Portrait d'une Femme

By Ezra Pound 1885–1972 Ezra Pound
Your mind and you are our Sargasso Sea,
      London has swept about you this score years
And bright ships left you this or that in fee:
      Ideas, old gossip, oddments of all things,
Strange spars of knowledge and dimmed wares of price.
      Great minds have sought you — lacking someone else.
You have been second always. Tragical?
      No. You preferred it to the usual thing:
One dull man, dulling and uxorious,
      One average mind —   with one thought less, each year.
Oh, you are patient, I have seen you sit
      Hours, where something might have floated up.
And now you pay one.   Yes, you richly pay.
      You are a person of some interest, one comes to you
And takes strange gain away:
      Trophies fished up; some curious suggestion;
Fact that leads nowhere; and a tale for two,
      Pregnant with mandrakes, or with something else
That might prove useful and yet never proves,
      That never fits a corner or shows use,
Or finds its hour upon the loom of days:
      The tarnished, gaudy, wonderful old work;
Idols and ambergris and rare inlays,
      These are your riches, your great store; and yet
For all this sea-hoard of deciduous things,
      Strange woods half sodden, and new brighter stuff:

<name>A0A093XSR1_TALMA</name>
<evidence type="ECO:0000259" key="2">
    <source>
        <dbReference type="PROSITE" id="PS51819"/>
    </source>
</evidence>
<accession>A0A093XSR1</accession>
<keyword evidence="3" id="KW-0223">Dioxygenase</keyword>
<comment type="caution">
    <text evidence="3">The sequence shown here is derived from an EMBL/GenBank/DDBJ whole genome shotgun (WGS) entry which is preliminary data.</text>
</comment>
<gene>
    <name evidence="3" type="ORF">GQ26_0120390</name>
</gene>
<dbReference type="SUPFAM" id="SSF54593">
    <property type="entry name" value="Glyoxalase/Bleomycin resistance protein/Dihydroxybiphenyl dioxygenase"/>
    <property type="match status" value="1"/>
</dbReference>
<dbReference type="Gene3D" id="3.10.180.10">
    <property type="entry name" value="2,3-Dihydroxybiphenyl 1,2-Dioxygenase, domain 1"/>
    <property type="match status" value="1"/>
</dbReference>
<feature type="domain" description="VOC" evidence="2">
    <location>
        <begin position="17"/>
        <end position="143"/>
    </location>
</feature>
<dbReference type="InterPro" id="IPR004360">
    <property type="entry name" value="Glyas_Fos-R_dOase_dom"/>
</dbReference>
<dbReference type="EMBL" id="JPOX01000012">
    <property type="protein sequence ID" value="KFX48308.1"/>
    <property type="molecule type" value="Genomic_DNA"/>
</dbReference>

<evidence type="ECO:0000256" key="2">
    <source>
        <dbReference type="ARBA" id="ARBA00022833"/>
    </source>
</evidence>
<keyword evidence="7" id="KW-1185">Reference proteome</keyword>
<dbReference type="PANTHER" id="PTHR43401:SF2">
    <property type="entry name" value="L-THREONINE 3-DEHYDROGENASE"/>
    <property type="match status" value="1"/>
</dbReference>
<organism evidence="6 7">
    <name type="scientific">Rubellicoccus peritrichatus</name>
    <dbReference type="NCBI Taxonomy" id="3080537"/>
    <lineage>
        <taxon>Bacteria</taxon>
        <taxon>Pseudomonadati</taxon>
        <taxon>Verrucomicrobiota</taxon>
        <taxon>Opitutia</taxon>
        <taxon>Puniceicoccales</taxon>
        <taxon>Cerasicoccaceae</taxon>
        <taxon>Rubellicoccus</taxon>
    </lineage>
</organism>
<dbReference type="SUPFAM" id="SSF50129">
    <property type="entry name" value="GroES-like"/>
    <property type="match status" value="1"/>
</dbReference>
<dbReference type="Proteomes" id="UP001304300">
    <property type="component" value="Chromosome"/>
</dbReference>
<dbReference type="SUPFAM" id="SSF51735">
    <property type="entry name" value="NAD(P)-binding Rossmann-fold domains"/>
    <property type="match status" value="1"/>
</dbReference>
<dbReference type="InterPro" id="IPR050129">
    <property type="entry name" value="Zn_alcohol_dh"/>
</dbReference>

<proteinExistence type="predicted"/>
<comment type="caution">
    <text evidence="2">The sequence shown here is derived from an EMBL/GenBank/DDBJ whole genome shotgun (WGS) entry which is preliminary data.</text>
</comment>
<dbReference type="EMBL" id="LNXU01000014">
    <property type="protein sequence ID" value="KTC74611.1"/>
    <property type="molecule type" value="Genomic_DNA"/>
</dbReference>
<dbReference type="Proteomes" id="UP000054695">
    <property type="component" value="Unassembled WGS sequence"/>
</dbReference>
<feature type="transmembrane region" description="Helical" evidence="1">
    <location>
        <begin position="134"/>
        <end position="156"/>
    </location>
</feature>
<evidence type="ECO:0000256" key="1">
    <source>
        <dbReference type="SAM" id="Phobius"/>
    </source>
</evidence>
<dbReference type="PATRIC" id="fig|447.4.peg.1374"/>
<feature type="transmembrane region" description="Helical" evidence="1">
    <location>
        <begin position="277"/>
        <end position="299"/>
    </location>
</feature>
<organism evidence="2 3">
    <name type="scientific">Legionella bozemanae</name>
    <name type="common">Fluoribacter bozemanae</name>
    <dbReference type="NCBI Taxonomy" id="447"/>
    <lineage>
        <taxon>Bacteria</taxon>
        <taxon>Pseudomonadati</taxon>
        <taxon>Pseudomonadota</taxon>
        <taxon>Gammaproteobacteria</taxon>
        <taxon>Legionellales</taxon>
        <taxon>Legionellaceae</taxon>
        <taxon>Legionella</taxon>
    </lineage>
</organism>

In the slow float of differing light and deep,
      No! there is nothing! In the whole and all,
Nothing that's quite your own.
                  Yet this is you.

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Poet Ezra Pound 1885–1972


Subjects Living, Relationships, Disappointment & Failure, Men & Women

Poetic Terms Blank Verse

 Ezra  Pound


Of all the major literary figures in the twentieth century, Ezra Pound has been one of the most controversial; he has also been one of modern poetry's most important contributors. In an introduction to the Literary Essays of Ezra Pound, T. S. Eliot declared that Pound "is more responsible for the twentieth-century revolution in poetry than is any other individual." Four decades later, Donald Hall reaffirmed in remarks collected . . .

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SUBJECT Living, Relationships, Disappointment & Failure, Men & Women


Poetic Terms Blank Verse

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Originally appeared in Poetry magazine.

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